Georgia student Aimee Copeland, who contracted a flesh-eating bacteria disease, is asking for painkillers after her recent surgery that replaced patches of bacteria-consumed skin and muscle.
The 24-year-old did not want to take morphine, she told her father that she felt like “a traitor to her convictions.” However, meditation, her customary technique for pain management, was proving to be no match for the surgery that she was undergoing to patch up the wound on her groin and abdomen.
“Aimee is now taking pain medication in as liberal a dose as can be prescribed,” Copeland’s father, Andy Copeland, wrote in a blog post. “If she even dared to refuse taking it, which she wouldn’t, then the doctors would most certainly administer it in an IV drip.”
Almost seven weeks have passed since Aimee cut her calf open when she fell from a homemade zip line by the Little Tallapoosa River, which led to her contracting a flesh-eating infection that forced doctors to have to remove her hands, left leg, and right foot. In addition, her doctors removed some of her torso to prepare for her upcoming surgery.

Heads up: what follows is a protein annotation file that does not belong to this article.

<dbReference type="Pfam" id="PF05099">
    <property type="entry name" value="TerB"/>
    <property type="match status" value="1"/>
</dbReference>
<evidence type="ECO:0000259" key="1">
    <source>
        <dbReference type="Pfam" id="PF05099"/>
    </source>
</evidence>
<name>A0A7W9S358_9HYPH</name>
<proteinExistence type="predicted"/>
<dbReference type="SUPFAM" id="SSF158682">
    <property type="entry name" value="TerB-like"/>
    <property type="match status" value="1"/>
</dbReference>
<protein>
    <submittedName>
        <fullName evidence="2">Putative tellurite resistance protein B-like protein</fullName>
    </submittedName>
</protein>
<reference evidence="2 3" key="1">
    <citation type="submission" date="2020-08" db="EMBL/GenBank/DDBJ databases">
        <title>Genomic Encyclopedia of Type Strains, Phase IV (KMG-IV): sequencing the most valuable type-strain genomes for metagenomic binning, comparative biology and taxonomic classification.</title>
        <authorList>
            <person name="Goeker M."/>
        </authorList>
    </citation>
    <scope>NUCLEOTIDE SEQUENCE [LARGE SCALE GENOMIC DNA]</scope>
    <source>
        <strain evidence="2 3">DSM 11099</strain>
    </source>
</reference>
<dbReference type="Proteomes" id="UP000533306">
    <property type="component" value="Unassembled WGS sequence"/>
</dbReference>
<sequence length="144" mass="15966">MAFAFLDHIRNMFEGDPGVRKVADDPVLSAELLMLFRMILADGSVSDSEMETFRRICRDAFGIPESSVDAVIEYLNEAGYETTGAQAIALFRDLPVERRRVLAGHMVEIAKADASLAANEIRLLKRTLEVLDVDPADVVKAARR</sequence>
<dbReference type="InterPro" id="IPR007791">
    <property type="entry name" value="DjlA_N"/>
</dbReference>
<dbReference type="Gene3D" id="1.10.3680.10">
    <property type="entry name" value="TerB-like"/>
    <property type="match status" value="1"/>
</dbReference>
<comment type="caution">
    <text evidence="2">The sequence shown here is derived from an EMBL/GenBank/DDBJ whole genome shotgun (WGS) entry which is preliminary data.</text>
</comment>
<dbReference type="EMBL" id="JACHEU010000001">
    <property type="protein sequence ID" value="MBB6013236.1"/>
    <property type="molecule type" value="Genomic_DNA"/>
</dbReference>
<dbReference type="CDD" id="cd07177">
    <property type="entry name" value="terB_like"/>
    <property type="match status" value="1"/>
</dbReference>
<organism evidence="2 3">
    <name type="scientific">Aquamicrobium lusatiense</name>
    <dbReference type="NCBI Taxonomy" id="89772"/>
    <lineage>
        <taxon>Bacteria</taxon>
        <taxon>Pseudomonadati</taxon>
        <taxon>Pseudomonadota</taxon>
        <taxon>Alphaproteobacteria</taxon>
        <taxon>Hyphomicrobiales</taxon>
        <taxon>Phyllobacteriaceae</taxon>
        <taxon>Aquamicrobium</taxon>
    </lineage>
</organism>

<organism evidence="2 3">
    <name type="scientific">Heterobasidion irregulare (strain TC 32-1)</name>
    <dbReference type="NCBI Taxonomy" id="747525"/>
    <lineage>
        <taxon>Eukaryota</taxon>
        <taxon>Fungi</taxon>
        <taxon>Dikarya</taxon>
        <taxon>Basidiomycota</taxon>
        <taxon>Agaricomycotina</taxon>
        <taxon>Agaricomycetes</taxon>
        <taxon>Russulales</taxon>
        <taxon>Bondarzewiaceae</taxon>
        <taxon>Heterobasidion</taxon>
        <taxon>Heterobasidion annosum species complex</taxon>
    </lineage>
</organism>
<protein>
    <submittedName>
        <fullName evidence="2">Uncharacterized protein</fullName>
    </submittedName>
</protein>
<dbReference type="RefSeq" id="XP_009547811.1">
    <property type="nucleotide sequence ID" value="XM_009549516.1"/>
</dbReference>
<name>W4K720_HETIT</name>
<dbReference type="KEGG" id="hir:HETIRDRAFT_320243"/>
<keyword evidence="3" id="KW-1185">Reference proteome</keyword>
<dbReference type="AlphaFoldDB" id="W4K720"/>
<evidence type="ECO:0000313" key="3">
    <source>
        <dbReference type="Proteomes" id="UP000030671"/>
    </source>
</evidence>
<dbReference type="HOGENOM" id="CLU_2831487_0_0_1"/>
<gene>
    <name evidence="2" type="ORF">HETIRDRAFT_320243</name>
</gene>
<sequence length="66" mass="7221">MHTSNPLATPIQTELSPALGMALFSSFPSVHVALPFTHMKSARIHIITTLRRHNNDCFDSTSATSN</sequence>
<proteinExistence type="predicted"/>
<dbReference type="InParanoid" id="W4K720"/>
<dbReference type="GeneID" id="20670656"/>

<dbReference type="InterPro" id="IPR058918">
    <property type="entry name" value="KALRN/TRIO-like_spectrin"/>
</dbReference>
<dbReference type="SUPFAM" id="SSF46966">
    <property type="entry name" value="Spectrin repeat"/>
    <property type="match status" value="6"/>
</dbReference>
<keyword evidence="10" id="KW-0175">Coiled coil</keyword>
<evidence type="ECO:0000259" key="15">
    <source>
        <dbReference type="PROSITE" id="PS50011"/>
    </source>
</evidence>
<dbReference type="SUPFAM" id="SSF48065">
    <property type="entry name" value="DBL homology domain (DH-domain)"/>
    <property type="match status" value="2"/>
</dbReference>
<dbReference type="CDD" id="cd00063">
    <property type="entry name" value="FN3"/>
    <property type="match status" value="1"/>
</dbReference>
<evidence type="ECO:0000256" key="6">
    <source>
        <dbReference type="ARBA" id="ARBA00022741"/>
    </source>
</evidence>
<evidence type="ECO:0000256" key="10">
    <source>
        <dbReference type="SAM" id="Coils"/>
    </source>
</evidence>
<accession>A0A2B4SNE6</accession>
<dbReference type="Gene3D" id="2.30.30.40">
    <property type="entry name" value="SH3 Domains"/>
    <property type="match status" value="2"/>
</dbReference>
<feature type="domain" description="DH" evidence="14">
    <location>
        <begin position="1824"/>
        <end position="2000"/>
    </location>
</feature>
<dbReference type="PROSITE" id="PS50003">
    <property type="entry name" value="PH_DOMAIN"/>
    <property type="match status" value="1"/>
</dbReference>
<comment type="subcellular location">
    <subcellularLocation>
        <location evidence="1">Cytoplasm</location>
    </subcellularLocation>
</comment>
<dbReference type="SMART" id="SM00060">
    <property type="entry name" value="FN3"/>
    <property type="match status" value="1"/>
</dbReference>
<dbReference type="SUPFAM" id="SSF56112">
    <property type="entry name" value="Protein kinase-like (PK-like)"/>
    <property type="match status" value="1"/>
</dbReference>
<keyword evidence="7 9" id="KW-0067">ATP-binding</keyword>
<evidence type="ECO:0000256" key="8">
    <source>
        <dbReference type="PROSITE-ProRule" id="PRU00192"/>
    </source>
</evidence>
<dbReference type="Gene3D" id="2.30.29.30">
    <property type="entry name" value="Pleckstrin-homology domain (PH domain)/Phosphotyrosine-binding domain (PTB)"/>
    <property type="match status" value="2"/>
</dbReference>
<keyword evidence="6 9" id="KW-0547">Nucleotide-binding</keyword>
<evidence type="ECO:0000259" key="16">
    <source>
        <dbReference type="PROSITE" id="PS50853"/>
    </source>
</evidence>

“During the most recent skin graft, her surgeons were forced to take muscle from Aimee’s abdomen to create a flap over the iliac artery in her groin,” Andy Copeland wrote. “She says that she feels like a patchwork quilt, because her body is a collection of skin grafts and bandages.”
Skin graft transplants are performed when patients need more skin somewhere else on their body.
“We can get sheets between 10 and 12 thousandths of an inch thick,” said Dr. J. Blair Summitt, assistant professor of plastic surgery at Vanderbilt University Medical Center in Nashville, Tenn. “Within two or three days, tiny little blood vessels start to grow into the graft. It’s a fairly straightforward procedure.”